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Teacher’s Credibility and Its Consequences

Mar 20, 2009

There are already some entries discussing the current issue about Math 5 in Pisay. We already have one side from a former student and another from a faculty member.

The main issue here is the credibility of the Math teachers involved for giving a difficult exam. The parents even consulted professors from UP to judge the exam in question. At this point, I have to say this: It is unfair to judge the level of difficulty of an exam just by looking at the exam in question. I believe that the level of difficulty of an exam is a reflection of how the teacher presented the subject matter. A teacher who taught by the book is bound to give exams from the book. A teacher who goes the extra mile to discuss the subject in detail is bound to ask those same details in the exams. To put it simply, you don’t teach algebra to your students and then later give an exam that only requires arithmetic, right? A responsible teacher does not ask questions that were not taught to the students. A responsible teacher does not deliberately flunk a student. The main goal of teaching is to impart knowledge, and the exam is a measure of how much a student learned from the subject.

The critics, not knowing how the teachers involved taught the subject, would of course base their opinion on how they teach the same subject. I know the teachers involved and the critics consulted in this issue, for they happen to be both former teachers and former colleagues of mine. I can definitely say that their teaching styles are very, very different. So it is only natural for the critics to say that the exam is difficult, while the other side would say that they are spoonfeeding their students.

So if it boils down to a difference in teaching styles, what standards do we follow? Then we have to go back to the institution. This is Philippine Science High School we are talking about. The students should know that the standards are normally set higher than usual. This school is more than a ticket to a good university in the future. This school was created to train future scientists, mathematicians and engineers. This school is supposed to teach students how to think critically. Lowering the standards is not exactly teaching students to think critically, rather it teaches them that they can get away with anything given enough guts to complain. The critics may be graduates of Pisay a long time ago, but they only had the student version of the Pisay experience. They don’t know how things are done at Pisay. The Pisay they know back then is quite different from the current Pisay. If that is not the case, then I would be horrified. That would imply that the institution is stagnant and horribly outdated.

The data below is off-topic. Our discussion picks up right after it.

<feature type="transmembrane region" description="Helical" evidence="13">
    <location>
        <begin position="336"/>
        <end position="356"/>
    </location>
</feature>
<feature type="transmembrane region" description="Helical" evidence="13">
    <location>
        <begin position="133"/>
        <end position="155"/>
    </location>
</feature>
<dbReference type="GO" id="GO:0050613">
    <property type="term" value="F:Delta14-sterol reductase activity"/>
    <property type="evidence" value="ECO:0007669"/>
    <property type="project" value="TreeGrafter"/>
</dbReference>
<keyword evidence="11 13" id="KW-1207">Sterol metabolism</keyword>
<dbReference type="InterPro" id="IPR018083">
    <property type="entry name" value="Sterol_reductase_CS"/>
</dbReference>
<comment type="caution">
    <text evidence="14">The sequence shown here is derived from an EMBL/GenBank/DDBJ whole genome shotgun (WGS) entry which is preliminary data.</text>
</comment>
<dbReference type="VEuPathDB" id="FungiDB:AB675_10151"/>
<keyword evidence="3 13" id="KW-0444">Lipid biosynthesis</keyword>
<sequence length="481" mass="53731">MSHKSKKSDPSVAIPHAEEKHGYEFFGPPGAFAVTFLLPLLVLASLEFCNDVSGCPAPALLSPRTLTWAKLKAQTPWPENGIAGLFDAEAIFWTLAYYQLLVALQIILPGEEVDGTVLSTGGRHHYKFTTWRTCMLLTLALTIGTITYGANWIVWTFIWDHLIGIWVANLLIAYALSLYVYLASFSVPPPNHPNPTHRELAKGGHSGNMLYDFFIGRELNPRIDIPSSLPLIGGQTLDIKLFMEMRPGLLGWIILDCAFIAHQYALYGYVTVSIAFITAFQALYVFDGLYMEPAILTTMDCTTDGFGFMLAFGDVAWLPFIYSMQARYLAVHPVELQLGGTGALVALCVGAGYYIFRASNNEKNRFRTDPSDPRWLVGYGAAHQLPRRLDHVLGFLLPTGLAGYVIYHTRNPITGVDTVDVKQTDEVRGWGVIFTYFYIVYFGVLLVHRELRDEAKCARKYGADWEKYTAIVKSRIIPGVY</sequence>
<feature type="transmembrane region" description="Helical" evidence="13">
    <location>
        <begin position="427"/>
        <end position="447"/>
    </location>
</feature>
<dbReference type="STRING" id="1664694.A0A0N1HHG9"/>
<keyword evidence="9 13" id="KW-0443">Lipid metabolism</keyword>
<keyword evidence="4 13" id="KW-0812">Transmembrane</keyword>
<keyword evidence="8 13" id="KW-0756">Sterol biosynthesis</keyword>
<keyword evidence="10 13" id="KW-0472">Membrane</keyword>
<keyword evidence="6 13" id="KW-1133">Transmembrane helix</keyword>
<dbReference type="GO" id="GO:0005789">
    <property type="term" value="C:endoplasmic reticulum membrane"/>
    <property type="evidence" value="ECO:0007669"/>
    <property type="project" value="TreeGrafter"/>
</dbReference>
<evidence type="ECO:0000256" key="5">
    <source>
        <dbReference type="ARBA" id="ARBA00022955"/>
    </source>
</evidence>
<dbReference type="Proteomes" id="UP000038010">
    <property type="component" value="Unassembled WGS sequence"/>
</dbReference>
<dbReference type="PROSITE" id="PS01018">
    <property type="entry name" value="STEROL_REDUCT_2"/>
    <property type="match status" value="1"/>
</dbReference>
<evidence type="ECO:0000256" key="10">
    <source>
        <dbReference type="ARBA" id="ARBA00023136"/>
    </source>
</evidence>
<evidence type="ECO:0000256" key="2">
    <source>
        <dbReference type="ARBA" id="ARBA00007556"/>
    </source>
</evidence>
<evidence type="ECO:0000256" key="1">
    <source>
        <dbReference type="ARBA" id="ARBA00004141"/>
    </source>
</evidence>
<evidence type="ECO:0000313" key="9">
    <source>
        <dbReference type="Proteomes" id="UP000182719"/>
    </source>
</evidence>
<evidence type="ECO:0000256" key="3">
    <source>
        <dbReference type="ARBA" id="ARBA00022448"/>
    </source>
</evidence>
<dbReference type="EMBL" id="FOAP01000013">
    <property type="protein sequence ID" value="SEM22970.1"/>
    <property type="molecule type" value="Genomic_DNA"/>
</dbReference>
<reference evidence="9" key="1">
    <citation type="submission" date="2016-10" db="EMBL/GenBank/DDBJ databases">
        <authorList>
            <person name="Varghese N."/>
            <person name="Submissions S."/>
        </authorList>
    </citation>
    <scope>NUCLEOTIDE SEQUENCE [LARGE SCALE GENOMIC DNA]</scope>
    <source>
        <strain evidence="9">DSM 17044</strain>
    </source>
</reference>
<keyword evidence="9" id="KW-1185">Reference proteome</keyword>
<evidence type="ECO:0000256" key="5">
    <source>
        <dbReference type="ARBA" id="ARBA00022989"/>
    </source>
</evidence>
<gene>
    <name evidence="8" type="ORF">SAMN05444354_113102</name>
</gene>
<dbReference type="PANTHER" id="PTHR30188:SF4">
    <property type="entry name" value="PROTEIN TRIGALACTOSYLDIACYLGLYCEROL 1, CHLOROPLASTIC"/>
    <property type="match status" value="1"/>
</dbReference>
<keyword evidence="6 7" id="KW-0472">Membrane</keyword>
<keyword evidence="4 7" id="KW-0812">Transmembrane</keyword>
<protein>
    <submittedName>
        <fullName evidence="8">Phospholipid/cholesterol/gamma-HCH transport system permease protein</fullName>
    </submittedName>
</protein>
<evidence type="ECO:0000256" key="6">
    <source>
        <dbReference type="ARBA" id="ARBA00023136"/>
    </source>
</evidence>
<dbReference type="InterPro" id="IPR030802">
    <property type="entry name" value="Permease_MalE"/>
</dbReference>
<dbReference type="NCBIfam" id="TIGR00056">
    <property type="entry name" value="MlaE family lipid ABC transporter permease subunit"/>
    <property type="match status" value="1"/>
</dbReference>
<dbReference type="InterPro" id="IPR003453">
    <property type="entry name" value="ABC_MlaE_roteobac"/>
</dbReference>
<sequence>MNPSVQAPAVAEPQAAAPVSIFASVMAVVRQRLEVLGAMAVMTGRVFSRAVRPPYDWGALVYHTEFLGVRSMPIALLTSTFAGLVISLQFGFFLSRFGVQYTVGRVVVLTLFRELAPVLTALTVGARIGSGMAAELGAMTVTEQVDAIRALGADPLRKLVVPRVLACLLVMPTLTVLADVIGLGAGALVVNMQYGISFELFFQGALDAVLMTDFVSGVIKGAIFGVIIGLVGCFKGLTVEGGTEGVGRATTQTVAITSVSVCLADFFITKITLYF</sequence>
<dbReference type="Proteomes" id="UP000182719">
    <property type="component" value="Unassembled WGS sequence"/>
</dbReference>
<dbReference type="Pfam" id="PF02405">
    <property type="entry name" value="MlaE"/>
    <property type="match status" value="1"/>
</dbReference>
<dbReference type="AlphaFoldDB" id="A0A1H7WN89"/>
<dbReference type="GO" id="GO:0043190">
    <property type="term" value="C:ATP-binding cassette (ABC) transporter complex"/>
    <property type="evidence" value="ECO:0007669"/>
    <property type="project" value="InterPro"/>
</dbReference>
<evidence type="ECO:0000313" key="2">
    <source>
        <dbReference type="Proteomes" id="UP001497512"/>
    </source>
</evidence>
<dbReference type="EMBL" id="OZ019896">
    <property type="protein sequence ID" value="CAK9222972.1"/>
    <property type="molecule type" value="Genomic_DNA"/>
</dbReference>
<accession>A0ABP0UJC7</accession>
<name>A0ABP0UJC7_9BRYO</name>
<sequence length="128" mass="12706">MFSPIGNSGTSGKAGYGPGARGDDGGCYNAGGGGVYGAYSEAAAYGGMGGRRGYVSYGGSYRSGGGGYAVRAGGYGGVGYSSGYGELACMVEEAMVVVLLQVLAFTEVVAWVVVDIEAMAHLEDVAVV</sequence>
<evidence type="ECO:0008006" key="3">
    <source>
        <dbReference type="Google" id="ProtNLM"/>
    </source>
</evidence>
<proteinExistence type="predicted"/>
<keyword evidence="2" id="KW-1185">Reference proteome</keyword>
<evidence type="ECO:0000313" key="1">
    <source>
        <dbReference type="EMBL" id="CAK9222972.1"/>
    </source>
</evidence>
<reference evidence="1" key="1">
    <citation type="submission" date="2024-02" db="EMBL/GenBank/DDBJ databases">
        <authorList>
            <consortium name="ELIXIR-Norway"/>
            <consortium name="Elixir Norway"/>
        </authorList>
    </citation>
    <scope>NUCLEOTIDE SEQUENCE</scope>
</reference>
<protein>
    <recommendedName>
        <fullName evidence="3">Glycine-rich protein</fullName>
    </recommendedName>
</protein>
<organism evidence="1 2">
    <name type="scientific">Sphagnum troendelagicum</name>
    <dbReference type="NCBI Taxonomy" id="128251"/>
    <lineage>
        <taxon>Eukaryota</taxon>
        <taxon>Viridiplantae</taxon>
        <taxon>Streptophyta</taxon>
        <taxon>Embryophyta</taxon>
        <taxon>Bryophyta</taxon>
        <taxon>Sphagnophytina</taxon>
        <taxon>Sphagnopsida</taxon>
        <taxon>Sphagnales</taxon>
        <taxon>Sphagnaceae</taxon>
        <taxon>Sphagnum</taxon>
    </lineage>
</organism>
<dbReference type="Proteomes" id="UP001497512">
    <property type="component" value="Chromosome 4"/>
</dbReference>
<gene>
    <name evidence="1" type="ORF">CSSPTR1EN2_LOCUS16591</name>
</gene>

Okay, there is still the issue of the low passing rate for that exam. Teachers are not perfect, they are bound to give exams that are too difficult for the students. Making a grade adjustment is already an acknowledgement on the part of the teacher that something went wrong, so it must be corrected. However, these adjustments are not done arbitrarily. Some level of standard must be kept, a level that would be beneficial for the students and would be acceptable for the teacher. I don’t believe that teachers are “playing gods” with the grading system. At this point, I agree with what Martin said:

“Only two — out of a Batch of more than two hundred — are getting a five in math. The only obvious question to ask after all this is really: What did the student fail to do?”

As I said before, this is an issue rehashed from what I already discussed last year. And honestly, I am alarmed with this trend of questioning a teacher’s credibility if a student fails a subject. I can’t help but think that this trend would only lead to lowering the standards of education, not just in Pisay but for the rest of the country as well. Speaking as a member of the academe, we are trying to raise the level of sciences, mathematics and engineering in our country, hopefully to be competitive with the rest of the world. But we cannot do that if the standard of education at the lower level is being compromised.

P.S. To the Math teachers involved in the issue, fight on! ^_^

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